Private companies exist that offer to help lower monthly payments, but these companies have recently come under fire from federal and state regulators for using predatory practices and charging graduates hefty upfront fees for services that the DOE offers for free. Illinois has sued some of these companies and more states are likely to follow.
In the past, those looking for forgiveness of their debt were out luck. Even today, graduates who want an immediate forgiveness of their debts will have trouble doing so. This table shows just how hard it is to get student loan debt forgiven. Even bankruptcy does not always result in a forgiveness of student debt. However, action taken by President Obama made forgiveness a little easier. Read on to the next section to find out how.
How is President Obama trying to fix student loans?
Obama has used his executive power to bypass Congress and expand the Pay As You Earn program. Pay As You Earn is a federal program that allows borrowers to cap their monthly payments at 10 percent of their income and forgives remaining debt after 20 years. This program was previously only available to new students. Obama expanded the program to a majority of loan holders, who can begin to take advantage of it in 2015.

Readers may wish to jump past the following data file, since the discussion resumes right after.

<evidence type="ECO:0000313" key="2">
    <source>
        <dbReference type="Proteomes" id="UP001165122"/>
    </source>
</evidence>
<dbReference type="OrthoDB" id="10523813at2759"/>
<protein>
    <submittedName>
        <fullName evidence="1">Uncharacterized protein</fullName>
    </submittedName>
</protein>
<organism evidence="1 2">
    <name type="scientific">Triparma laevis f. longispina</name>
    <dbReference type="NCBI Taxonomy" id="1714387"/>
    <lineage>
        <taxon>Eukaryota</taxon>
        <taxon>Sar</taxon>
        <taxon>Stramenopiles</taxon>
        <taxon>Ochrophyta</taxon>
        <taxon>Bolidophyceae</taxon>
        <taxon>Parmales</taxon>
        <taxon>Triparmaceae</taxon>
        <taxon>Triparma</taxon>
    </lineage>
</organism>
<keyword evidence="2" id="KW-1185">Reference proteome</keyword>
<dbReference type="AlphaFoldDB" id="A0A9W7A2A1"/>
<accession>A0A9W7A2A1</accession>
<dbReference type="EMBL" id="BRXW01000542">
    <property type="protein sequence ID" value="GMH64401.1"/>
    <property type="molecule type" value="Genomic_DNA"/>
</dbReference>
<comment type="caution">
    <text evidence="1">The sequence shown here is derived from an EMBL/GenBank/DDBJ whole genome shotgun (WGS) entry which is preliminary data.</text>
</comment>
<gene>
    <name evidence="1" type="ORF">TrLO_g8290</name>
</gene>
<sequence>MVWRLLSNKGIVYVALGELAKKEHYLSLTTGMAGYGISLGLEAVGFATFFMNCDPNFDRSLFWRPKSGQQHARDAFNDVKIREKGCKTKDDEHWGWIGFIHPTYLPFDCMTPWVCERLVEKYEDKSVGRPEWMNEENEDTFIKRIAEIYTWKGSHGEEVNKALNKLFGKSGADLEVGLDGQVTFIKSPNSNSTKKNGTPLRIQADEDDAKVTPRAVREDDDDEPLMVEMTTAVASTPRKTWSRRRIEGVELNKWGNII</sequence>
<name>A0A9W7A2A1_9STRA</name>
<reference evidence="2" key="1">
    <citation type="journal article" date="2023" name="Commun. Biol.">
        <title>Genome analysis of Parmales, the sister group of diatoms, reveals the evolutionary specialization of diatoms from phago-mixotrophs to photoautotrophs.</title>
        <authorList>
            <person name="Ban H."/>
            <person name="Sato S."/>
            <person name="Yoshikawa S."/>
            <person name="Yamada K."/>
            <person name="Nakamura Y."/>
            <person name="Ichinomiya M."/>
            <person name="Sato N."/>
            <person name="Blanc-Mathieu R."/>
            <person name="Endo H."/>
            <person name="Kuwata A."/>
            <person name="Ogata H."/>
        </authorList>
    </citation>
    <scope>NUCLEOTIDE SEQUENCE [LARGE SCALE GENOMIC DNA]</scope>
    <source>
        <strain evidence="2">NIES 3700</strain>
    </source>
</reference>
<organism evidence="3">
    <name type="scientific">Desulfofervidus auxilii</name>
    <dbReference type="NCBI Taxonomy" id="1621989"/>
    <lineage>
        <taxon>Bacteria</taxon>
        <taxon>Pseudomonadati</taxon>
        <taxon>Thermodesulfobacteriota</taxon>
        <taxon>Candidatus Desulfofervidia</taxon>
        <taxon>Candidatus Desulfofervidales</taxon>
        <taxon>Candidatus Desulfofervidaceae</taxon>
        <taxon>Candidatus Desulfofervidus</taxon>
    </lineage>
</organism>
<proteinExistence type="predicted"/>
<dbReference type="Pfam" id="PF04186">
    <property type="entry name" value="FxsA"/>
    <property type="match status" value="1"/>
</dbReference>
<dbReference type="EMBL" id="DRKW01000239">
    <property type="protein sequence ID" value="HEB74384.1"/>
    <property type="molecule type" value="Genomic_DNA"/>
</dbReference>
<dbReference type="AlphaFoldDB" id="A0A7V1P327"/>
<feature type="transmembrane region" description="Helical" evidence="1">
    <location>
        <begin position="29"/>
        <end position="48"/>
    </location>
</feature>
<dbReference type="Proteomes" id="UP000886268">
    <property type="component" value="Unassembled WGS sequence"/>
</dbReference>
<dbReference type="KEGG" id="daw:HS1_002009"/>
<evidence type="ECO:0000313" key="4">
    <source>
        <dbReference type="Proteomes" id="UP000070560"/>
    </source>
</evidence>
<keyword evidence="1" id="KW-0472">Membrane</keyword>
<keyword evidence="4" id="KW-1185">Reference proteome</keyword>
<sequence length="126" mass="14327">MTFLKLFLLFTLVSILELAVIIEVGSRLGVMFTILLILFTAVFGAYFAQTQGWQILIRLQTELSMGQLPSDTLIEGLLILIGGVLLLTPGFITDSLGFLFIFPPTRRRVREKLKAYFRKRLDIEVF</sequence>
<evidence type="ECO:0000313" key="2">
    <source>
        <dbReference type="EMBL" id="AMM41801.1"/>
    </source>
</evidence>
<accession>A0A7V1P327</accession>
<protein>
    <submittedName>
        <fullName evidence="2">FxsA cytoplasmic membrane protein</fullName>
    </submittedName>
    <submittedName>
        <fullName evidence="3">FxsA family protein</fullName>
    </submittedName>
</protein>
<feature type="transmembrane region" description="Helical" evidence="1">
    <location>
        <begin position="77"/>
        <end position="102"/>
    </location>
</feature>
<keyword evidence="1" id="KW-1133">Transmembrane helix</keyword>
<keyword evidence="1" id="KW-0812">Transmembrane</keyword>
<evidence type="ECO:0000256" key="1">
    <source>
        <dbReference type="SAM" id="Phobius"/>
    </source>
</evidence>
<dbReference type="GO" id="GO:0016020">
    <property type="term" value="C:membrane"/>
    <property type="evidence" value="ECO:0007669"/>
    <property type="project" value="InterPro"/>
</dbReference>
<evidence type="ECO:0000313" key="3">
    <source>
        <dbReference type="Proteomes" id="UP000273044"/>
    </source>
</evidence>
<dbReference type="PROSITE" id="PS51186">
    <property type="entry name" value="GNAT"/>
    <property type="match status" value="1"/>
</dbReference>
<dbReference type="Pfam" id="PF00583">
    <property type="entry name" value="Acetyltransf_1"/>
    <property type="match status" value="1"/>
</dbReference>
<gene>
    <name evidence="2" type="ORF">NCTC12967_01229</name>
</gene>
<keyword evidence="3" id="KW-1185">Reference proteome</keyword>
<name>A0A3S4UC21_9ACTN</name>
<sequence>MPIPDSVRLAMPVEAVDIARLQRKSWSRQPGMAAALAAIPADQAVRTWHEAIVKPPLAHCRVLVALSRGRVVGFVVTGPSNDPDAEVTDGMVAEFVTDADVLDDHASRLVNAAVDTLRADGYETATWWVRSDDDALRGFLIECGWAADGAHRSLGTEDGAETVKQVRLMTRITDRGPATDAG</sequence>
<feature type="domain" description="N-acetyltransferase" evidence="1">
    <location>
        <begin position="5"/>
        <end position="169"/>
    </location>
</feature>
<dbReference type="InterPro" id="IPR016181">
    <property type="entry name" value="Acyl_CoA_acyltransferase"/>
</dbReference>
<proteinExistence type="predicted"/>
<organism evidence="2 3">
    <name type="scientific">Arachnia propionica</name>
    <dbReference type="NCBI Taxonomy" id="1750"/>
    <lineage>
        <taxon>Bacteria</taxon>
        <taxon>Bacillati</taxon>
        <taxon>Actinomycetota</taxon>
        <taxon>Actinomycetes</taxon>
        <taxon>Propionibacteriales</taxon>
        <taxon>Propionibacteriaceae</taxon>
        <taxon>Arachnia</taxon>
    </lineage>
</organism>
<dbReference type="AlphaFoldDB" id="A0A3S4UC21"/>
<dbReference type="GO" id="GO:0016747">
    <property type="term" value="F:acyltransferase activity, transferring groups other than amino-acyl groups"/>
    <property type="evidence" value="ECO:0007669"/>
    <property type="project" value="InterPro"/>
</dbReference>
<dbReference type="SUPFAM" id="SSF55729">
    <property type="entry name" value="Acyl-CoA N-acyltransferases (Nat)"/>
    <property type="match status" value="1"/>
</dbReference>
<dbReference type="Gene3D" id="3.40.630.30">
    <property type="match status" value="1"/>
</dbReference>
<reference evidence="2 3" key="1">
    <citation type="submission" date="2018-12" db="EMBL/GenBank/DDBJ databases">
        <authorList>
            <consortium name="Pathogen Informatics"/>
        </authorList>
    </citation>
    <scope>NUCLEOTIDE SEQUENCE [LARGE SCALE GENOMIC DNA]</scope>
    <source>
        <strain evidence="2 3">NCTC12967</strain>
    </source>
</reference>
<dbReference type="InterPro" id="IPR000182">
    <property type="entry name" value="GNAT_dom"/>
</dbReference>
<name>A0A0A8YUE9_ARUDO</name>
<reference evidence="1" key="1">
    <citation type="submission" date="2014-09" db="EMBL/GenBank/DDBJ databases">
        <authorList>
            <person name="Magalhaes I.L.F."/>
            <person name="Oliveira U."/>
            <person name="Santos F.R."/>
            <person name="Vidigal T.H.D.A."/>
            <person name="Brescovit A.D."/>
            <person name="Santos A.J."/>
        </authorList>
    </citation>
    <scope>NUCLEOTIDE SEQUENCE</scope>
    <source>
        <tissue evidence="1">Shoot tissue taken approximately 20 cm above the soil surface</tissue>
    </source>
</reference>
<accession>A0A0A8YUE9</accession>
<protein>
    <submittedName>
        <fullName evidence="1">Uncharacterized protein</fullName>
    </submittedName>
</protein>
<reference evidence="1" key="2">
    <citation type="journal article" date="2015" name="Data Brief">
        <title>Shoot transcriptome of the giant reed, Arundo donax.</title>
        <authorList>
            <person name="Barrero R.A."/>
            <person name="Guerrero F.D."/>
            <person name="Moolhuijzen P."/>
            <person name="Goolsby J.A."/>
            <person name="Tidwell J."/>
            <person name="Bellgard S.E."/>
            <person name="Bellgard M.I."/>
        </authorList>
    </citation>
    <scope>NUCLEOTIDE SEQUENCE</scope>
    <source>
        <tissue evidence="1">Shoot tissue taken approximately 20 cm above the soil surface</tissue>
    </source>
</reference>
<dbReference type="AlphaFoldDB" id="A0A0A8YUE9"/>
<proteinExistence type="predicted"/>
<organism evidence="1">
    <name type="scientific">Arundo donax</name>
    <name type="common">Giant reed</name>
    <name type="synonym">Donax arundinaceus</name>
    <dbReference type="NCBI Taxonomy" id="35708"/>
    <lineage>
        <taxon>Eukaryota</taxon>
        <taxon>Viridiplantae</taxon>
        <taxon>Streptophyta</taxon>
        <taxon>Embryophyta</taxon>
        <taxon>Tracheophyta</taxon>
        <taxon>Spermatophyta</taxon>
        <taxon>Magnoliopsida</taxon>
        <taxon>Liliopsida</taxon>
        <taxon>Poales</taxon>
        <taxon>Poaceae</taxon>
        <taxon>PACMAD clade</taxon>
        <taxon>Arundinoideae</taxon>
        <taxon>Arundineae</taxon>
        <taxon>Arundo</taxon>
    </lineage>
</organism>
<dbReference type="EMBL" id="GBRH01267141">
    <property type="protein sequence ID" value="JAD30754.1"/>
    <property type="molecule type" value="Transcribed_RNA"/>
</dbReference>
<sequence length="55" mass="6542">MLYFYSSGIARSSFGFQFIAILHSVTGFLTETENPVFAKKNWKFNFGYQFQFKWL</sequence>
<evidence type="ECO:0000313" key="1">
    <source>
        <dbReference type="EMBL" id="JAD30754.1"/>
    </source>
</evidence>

Obama also supports the Bank on Students Emergency Loan Refinancing Act. This bill, introduced this May by Sen. Elizabeth Warren (D-MA), would allow those with outstanding debt to refinance their loans based on newer and lower interest rates.
What does Congress think about these reforms?
As noted in the last section, Democrats are on board with Warren’s plan. Every single Democratic Senator voted for the bill when it was brought to the Senate floor. This is most likely because it is a targeted demographic of the Democratic Party’s base — young adults — and that it is paid for by a tax that that has been a part of their platform for years.